On the one hand, there is persecution, martyrdom, and great suffering; not simply the suffering that is endemic in a fallen, groaning world, but specifically suffering that is a direct consequence of faithful Christian discipleship. 

On the other hand, there are parts of the church which teach that God’s promised shalom encompasses the here and now in such a way as to ensure health, wealth, and safety for any Christian walking in his will; to miss out on these things is evidence of lack of faith and obedience.

The fact is that there are vibrant believers who can be found in both these categories (and of course there are many between these poles). It is not easy to harmonize these very different beliefs and experiences. There are committed Christians who prosper (in every sense of the word); and there are committed Christians whose lives are lived entirely within the boundaries of acute poverty, chronic sickness, and unjust suffering.

It is true that Jesus healed many sick people and that he expected his disciples also to be able to cast out demons and heal the sick as signs of the kingdom (see, for instance, Mark 16:15–18). It is also true that in Matthew 6:28–34 Jesus links faith with provision of food and clothes: “Seek first [God’s] kingdom and his righteousness, and all these things will be given to you as well” (Matt. 6:33).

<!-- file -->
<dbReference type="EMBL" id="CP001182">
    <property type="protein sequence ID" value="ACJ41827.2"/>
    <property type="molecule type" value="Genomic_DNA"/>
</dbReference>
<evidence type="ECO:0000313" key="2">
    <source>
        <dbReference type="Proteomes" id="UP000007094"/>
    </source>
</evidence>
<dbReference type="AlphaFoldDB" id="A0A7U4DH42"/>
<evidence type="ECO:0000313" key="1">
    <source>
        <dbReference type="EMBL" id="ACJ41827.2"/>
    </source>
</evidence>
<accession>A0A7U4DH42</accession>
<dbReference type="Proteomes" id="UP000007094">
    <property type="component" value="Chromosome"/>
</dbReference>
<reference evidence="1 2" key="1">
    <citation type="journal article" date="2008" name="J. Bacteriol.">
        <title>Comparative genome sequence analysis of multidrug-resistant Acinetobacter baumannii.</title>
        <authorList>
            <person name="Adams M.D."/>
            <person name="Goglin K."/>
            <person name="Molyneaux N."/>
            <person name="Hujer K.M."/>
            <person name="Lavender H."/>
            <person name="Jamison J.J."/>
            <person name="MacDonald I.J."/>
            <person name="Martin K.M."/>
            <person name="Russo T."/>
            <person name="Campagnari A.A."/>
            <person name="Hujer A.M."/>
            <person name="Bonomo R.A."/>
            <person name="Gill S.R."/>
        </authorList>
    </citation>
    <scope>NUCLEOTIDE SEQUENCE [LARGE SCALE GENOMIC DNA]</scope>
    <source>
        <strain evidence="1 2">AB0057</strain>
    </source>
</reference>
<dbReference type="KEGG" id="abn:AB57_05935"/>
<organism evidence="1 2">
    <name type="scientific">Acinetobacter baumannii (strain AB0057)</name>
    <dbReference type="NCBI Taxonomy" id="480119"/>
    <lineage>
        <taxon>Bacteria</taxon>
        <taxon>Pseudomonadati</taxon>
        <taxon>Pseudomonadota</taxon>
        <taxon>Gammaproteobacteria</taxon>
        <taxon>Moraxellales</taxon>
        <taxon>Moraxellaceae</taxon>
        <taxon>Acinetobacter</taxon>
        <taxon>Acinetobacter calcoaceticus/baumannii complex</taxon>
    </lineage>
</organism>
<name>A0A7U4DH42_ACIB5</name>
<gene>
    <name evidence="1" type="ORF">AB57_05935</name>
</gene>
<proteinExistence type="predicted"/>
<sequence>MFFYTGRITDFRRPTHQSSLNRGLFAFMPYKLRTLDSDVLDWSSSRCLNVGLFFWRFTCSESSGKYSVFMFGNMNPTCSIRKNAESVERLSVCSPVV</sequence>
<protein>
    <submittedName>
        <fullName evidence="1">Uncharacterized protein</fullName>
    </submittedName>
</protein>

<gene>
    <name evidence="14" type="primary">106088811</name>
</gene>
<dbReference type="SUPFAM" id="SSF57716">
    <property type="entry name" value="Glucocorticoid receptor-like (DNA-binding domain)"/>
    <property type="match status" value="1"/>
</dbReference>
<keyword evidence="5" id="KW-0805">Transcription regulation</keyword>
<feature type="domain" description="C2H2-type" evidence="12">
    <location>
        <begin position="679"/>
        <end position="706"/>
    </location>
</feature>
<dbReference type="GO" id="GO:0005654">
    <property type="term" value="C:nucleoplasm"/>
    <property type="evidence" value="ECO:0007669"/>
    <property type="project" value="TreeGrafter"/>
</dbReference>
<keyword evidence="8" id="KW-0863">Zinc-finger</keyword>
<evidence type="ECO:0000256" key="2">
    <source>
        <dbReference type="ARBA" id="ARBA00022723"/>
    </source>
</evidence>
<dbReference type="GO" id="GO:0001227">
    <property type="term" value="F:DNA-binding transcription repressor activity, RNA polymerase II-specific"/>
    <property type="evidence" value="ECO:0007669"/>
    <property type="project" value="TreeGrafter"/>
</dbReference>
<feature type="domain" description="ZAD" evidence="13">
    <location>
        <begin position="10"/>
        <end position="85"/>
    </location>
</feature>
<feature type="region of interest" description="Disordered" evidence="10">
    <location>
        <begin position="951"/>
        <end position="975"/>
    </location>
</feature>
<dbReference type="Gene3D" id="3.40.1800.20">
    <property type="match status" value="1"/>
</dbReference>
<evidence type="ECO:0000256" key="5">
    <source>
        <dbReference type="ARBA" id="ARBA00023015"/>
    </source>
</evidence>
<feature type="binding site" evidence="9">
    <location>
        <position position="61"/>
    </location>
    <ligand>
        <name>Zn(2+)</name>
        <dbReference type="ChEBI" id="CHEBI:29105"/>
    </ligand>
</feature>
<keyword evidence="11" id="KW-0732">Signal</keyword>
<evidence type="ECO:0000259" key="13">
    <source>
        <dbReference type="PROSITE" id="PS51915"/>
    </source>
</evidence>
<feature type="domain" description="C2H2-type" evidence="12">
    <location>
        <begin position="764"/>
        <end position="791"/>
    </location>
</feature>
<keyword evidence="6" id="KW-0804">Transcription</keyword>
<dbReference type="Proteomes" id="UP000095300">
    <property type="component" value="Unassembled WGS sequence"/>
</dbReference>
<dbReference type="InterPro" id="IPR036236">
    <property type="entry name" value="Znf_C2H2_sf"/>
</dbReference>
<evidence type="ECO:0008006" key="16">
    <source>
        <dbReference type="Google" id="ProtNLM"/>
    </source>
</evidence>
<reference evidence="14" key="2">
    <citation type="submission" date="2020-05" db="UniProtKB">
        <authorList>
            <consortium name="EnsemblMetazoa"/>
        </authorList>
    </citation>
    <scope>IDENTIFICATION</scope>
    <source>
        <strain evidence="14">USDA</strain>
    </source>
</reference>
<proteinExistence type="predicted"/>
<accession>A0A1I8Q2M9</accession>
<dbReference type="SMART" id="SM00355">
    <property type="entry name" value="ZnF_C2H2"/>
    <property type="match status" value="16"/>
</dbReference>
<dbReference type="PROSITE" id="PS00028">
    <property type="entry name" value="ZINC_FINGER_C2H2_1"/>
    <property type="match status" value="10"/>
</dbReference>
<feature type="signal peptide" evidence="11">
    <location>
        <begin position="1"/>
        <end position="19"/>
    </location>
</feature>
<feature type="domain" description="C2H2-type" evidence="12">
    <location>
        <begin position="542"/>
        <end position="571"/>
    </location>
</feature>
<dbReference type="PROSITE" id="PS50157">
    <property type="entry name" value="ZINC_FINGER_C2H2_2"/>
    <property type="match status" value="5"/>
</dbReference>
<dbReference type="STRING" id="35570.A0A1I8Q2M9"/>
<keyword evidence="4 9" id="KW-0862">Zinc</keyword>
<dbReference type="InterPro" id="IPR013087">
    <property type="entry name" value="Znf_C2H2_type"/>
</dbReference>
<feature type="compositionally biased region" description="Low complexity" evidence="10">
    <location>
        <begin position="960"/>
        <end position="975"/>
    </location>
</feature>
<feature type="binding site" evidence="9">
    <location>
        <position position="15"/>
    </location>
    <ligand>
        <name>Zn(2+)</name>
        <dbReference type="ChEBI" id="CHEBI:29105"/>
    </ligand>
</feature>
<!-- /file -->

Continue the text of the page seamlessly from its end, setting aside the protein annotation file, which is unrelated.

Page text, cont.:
Yet a far stronger thread in Jesus’ teaching is of a more somber character. He insists that persecution will be inescapable for his disciples: “All men will hate you because of me…. When you are persecuted in one place, flee to another” (Matt. 10:22–3). Or again, “they will lay hands on you and persecute you. They will deliver you to synagogues and prisons, and you will be brought before kings and governors, and all on account of my name. This will result in your being witnesses to them” (Luke 21:12–3). In both these instances, persecution and suffering is directly linked to testimony to unbelievers.

Even more fundamental, and integral to authentic discipleship, is the command to “take up your cross and follow me” (Matt. 16:24); that is, identifying with, and sharing the experience of, the shame and unjust condemnation and suffering of the Lord in his death at Calvary is absolutely central to being a Christian.

This article is an excerpt from Sorrow & Blood: Christian Mission in Context of Suffering, Persecution, and Martyrdom, By William D. Taylor, Antonia van der Meer and Reg Reimer © 2012 by World Evangelical Alliance Mission Commission. Used by permission of William Carey Library, Pasadena, CA. www.missionbooks.org